In London, a modern departure for King's Cross Station

Europe's largest single span station structure links old and new in King's Cross Station.
Written by Sun Kim, Contributor

As part of a redevelopment plan for the King's Cross area of London, the renovations to King's Cross Station link old and new. The adaptive re-use strategy is a relatively modern approach to transit infrastructure design for the United Kingdom, home to some of the most imaginative newly built transportation projects.

The showstopper and heart of the station renovation is the sweeping diagrid (diagonal grid) steel frame roof of the Western Concourse. The canopy creates new entrances at the south and north ends of the station. At 20 meters (65 1/2 feet) high and 150 meters (492 feet) long, the Concourse is Europe’s largest single span station structure.

Designed by John McAslan + Partners and engineered by Arup, the diagrid canopy is a response to English Heritage laws that prohibit new structures from placing any load on existing National Heritage designated buildings.

The structure is supported by a giant funnel at the center and 16 tree columns at the perimeter. Each tree column supports 1.5 metric tonnes (1.65 tons). The 1,212 triangular panels of steel and glass allow the public space to be lit naturally.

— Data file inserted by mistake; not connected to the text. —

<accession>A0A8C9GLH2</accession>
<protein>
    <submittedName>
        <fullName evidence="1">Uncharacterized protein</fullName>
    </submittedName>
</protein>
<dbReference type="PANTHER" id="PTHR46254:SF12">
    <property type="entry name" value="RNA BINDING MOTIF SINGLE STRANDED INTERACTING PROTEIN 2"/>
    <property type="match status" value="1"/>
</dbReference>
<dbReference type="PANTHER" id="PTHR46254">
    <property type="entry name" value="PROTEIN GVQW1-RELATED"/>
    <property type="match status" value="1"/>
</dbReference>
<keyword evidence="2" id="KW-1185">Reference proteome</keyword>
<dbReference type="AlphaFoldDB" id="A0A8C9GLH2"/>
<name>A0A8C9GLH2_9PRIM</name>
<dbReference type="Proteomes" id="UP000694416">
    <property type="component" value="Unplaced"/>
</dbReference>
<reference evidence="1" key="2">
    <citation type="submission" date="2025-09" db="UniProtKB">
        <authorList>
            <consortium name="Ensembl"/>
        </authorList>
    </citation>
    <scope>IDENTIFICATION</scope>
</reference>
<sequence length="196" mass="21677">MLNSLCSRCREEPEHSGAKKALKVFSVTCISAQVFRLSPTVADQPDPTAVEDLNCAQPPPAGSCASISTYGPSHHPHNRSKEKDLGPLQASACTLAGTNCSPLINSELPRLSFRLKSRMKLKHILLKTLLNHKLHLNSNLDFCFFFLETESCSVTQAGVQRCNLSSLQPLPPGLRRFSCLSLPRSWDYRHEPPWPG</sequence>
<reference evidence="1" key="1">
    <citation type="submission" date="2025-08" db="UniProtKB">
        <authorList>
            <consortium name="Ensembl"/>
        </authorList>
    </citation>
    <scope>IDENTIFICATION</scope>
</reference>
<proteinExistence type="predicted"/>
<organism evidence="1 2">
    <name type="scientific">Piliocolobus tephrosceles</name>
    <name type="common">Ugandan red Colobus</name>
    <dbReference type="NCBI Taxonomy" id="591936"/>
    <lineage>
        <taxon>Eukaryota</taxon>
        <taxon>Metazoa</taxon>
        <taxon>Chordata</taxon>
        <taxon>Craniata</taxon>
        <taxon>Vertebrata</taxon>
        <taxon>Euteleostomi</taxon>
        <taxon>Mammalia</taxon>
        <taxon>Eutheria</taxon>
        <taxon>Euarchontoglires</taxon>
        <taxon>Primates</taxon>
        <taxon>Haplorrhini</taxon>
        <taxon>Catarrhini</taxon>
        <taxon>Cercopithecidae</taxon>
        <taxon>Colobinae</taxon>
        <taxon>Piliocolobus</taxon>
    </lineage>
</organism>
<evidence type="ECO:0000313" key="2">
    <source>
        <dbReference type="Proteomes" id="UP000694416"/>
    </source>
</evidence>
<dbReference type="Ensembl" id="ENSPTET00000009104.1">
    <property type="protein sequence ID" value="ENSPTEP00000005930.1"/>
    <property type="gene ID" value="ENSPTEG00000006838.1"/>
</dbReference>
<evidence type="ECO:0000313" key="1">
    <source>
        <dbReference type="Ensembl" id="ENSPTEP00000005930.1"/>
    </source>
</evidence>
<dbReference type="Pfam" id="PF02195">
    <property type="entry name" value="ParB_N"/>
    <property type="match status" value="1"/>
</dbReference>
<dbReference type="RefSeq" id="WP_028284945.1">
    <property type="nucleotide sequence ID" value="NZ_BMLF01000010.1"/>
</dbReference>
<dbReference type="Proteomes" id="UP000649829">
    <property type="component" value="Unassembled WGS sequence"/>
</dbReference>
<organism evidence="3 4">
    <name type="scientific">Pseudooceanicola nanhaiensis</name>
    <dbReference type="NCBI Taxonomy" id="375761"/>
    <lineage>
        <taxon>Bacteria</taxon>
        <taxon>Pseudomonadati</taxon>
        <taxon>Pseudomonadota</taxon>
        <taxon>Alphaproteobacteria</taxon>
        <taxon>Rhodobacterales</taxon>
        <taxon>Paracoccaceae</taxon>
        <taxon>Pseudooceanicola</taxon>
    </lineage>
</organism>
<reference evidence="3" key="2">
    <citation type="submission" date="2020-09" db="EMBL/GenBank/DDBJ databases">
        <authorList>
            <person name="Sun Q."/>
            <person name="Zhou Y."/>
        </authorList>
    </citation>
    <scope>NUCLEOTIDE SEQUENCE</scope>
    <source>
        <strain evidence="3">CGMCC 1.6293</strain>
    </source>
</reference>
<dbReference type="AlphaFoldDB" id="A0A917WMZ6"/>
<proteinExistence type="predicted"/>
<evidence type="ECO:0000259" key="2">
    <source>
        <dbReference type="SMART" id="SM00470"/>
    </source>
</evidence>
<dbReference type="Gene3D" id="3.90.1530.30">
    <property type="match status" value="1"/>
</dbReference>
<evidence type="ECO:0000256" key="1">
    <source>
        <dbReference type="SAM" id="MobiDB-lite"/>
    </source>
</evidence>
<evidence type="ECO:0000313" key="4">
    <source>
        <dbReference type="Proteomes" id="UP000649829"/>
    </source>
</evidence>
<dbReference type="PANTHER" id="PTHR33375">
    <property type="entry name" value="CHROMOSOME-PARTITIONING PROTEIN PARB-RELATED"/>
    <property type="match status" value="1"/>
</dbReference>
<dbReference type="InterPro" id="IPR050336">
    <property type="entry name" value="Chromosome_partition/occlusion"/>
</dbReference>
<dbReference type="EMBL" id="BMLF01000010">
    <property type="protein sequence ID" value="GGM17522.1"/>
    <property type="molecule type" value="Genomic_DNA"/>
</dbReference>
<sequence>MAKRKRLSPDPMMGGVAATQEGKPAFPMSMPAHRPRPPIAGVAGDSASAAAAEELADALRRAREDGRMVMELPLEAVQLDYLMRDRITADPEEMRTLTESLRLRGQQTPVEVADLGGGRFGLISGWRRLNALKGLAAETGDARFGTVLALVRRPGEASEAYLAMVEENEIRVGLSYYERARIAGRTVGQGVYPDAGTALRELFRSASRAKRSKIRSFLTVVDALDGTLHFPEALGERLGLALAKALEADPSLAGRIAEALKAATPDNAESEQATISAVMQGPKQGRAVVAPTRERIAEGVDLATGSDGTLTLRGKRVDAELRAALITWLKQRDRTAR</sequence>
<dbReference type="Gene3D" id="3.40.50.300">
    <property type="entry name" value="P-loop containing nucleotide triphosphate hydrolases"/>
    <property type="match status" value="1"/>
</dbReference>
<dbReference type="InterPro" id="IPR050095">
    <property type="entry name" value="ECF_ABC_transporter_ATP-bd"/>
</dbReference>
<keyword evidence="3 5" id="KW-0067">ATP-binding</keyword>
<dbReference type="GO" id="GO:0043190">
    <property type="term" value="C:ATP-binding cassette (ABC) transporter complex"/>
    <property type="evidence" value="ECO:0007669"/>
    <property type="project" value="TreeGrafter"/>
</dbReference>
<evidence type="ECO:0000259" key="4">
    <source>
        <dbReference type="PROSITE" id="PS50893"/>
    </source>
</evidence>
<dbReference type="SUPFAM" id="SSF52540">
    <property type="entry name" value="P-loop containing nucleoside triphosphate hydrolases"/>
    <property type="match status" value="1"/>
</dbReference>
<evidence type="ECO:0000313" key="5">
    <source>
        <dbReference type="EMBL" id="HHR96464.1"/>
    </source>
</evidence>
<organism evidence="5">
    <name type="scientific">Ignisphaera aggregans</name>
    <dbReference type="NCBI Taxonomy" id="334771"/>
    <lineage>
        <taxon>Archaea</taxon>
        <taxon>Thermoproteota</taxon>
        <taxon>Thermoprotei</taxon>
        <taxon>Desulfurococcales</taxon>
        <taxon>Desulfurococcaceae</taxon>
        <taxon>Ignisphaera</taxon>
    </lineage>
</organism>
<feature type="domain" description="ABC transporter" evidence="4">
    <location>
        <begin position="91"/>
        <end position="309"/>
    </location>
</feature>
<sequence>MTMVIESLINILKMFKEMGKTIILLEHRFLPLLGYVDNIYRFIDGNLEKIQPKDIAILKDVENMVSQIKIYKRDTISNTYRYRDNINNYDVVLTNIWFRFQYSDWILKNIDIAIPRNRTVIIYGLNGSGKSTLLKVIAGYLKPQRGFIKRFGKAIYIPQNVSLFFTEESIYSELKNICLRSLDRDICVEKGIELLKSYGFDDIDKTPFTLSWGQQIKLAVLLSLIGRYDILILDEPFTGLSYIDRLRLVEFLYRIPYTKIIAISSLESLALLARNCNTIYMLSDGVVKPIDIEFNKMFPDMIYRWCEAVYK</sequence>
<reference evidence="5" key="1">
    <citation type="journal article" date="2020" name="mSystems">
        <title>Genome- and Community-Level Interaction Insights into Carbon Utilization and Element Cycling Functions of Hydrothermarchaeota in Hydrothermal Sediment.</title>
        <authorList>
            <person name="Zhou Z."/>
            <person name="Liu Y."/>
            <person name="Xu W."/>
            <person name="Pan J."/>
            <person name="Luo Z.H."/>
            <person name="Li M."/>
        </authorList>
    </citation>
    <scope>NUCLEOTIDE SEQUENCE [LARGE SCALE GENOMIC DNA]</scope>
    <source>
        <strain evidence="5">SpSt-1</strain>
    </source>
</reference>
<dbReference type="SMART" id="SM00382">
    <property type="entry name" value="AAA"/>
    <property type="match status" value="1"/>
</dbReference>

The station project has been 14 years in the making and also includes

  • adaptive re-use of the original range buildings
  • restoration of the Western Range's Grade I listed facade, uncovered for the first time since 1972
  • refurbishing the station’s main train shed and placing photovoltaic arrays on two barrel-vaulted roofs
  • repairing damages sustained during World War II
  • redesigned wayfinding throughout the station.

The restored and renovated station opened to the public on March 19th, in time to become the city's architectural gateway for the 2012 Olympic Games.

Via: Domus

Images: Courtesy John McAslan + Partners

This post was originally published on Smartplanet.com

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